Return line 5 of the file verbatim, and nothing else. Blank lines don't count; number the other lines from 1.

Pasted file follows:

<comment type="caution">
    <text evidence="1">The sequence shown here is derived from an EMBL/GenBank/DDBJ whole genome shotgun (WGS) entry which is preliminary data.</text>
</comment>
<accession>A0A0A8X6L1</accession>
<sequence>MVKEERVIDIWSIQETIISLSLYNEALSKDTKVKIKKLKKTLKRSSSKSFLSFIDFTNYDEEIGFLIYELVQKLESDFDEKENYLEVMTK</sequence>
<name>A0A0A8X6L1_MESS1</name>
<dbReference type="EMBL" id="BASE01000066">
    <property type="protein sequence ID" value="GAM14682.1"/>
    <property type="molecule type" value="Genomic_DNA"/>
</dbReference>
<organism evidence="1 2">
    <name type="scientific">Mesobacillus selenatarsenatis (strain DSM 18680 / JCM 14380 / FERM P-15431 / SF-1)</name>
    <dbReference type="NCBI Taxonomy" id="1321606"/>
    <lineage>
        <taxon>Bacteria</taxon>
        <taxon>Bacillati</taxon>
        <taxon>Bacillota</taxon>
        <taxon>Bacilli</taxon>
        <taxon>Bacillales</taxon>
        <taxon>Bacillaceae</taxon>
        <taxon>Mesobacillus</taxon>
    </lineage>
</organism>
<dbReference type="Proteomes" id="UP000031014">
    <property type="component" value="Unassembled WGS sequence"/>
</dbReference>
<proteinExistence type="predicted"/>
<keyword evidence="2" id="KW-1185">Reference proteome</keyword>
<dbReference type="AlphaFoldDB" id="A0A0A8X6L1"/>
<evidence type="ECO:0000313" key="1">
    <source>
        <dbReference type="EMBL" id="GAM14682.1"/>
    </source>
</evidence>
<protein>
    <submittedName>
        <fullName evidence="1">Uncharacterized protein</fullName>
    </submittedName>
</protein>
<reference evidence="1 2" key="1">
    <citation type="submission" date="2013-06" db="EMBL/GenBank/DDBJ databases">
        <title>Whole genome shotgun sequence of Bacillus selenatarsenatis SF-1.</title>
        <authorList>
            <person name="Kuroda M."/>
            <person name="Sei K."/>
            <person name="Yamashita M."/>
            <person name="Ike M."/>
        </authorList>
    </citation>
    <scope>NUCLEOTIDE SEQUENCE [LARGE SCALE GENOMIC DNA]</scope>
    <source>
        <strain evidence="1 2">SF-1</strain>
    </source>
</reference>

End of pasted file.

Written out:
<sequence>MVKEERVIDIWSIQETIISLSLYNEALSKDTKVKIKKLKKTLKRSSSKSFLSFIDFTNYDEEIGFLIYELVQKLESDFDEKENYLEVMTK</sequence>